Christina’s Review: The Lees of Menokin by Suzanne Semsch


The Lees of Menokin by Suzanne Hadfield Semsch
Published by CreateSpace Independent Publishing Platform on 2009-09-25
Genres: Biographical, Fiction
Pages: 646
Format: eBook
Goodreads
three-stars
Francis Lightfoot Lee is known in the annals of Virginia history as one of the colony's signers of the Declaration of Independence. Yet little is known of Lee's personal life, a void which novelist and long-time Virginian Suzanne Hadfield Semsch set out to fill with extensive research and a healthy dose of creativity without distorting historical fact. The result is The Lees of Menokin, a biographical novel documenting Lee's career as well as his courtship and marriage to Rebecca “Becky” Tayloe. A descendant of one of Virginia's “first families,” Lee was a staunch patriot and reputed ladies' man serving in the colony's House of Burgesses when he fell in love with Becky, who was half his age. From the early days at Menokin, their plantation home, through the turbulence of the Revolution, to the lean post-war years, readers will enjoy a glimpse into this formative period of early America. The Lees of Menokin is an engaging love story set against the chaotic backdrop of revolution.

Lees of MenokinI mentioned in my last post I had fallen behind on my reading and blogging because I was moving. I moved to Tappahannock, Virginia and now work in the Northern Neck at Menokin – the home of Francis Lightfoot Lee, one of Virginia’s seven signers of the Declaration of Independence. I LOVE my job! We are working to preserve and interpret Menokin in a revolutionary way – by encasing the house in a glass shell.

I started seeking out new reads on Francis Lightfoot Lee and came across The Lees of Menokin by Suzanne Semsch. I instantly bought it to read on my Kindle… how perfect! The book is a classic love story. It is fiction – important to keep that in mind – but is well researched and has a lot of information on Francis and Becky’s life and the revolutionary period. The story starts with Francis Lightfoot Lee, living in Loudon County, Virginia and heading to the Burgess in Williamsburg. During his time there in Williamsburg, he sees the daughters of John Tayloe in their garden and is enthralled by their beauty, especially Becky’s. They talk, they flirt, he woos her and she plays along… long story short, Becky and Francis fall in love and marry. As a wedding gift, Tayloe grants them approximately 1,000 acres of land and a house, Menokin, in Richmond County, Virginia.

From there, the story progresses through the love of Francis and Becky and the events that give the revolutionary period its name. Becky joins Francis when he is elected to the Second Continental Congress and moves to Philadelphia with him. They have to flee the city as the British come into town, alongside the other delegates fleeing. Politics have their ups and downs, and Semsch captures this. Francis and Becky are seen alongside other founding fathers, including John Adams, Thomas Jefferson, Patrick Henry and Francis’ brother, Richard Henry Lee.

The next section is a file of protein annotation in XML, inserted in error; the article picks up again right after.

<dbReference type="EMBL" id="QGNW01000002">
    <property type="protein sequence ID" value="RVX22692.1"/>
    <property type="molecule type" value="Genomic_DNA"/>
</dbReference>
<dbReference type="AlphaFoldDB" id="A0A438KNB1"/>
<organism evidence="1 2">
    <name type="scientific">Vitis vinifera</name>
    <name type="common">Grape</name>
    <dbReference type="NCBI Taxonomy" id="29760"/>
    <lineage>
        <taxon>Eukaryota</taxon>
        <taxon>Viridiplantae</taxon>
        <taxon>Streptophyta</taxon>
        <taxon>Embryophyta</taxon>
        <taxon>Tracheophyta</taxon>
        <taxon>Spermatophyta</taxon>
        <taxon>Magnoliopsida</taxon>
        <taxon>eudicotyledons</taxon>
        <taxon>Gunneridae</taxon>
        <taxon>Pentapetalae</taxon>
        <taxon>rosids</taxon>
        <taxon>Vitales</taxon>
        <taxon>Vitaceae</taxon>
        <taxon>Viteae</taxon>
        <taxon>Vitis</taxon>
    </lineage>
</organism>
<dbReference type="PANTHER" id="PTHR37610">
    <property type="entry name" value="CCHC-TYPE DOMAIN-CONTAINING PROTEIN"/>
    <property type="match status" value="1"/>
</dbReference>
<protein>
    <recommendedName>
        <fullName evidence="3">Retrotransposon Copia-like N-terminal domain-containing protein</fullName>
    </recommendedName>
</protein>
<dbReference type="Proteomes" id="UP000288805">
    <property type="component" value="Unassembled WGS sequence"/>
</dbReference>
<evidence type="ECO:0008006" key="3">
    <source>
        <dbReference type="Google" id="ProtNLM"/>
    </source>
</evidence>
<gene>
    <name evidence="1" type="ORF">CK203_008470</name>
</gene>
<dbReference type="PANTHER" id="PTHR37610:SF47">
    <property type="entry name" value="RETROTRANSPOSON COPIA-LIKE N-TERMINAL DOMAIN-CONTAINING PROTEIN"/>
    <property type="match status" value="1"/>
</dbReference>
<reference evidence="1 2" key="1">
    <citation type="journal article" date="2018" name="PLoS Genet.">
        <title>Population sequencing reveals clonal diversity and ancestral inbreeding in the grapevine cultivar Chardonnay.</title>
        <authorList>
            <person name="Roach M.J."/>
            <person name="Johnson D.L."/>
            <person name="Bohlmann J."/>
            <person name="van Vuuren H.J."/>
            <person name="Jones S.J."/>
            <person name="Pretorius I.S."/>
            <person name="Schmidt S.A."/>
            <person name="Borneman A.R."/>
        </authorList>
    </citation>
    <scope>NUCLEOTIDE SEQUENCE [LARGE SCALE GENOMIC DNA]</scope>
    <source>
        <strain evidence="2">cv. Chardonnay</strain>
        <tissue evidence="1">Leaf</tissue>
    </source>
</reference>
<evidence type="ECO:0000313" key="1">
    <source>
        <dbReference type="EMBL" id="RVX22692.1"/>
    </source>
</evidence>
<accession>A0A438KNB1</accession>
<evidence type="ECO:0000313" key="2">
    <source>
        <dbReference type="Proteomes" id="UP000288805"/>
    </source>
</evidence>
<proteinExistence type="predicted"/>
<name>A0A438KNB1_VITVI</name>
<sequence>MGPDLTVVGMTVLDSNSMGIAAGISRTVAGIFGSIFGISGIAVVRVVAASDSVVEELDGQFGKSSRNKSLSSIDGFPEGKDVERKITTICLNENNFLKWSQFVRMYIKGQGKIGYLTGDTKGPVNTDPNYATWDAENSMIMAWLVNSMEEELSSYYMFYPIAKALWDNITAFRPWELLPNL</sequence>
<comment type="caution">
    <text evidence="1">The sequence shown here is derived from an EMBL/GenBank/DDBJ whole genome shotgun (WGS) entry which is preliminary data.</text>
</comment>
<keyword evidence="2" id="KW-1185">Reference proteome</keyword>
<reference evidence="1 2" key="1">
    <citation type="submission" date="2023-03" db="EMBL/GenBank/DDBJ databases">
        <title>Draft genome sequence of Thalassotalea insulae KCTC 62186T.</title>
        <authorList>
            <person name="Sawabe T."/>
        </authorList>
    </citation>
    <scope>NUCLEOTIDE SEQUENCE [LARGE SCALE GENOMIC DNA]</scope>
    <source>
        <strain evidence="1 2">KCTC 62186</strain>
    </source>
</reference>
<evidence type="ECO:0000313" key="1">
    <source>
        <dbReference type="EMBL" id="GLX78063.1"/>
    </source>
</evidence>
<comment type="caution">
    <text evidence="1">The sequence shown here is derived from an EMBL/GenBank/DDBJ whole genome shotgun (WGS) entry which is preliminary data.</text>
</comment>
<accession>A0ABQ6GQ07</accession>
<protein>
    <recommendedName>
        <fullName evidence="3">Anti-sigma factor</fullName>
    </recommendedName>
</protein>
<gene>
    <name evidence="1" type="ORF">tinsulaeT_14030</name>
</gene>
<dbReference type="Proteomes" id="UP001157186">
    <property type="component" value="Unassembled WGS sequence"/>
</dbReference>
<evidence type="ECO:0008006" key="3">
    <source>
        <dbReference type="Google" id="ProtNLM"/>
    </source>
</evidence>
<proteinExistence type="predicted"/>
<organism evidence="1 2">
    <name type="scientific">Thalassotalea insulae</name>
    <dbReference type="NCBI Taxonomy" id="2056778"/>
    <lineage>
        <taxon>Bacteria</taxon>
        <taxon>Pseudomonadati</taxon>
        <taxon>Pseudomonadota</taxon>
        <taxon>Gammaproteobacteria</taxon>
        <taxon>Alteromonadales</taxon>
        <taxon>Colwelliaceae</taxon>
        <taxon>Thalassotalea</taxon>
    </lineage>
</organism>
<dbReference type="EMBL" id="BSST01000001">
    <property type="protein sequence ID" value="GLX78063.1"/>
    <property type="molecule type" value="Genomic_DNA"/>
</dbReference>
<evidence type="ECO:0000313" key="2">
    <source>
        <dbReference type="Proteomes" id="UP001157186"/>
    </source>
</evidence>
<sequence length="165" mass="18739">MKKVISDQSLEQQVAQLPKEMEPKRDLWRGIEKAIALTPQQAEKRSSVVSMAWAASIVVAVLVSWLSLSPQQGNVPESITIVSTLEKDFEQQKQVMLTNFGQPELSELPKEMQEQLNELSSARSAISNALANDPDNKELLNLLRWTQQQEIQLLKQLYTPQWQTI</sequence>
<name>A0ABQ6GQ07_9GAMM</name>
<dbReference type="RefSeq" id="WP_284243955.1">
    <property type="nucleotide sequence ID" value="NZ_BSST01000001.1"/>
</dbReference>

Semsch builds in conversations and events to connect the reader with the life of Francis and Becky. I felt a new, personal connection with this founding father who was such an influence in Virginia as he picked up that quill to sign the Declaration. He and Becky lived a passionate, loving life together… even though life did not always go their way. For those of you who do not know their story, I will not spoil any more.

It is important to know this book is a work of fiction. Not all of the events and characters are real. But it is a pleasant read and can make the reader feel connected to these important figures in history. It is also a long read… I started the book on my Kindle and regret that decision. I was getting Kindle-fatigue and took almost a month to get through the book (this is not typical for me!) I recommend buying the book itself if you feel you get Kindle-fatigued like I do.

As my final note about The Lees of Menokin, it is a book meant for the history-lover. It is filled with politics and conversations revolving the political nature of the colonies and the turn towards independence. It is long with pages of romance mixed in between the politics and travel. If you are interested in the period, I have other books (fiction and non-fiction) I could recommend. Any questions about the life of Francis Lightfoot Lee, Menokin, or if you want to talk about the book, comment or send us an email!

Happy readings!

pj - christina

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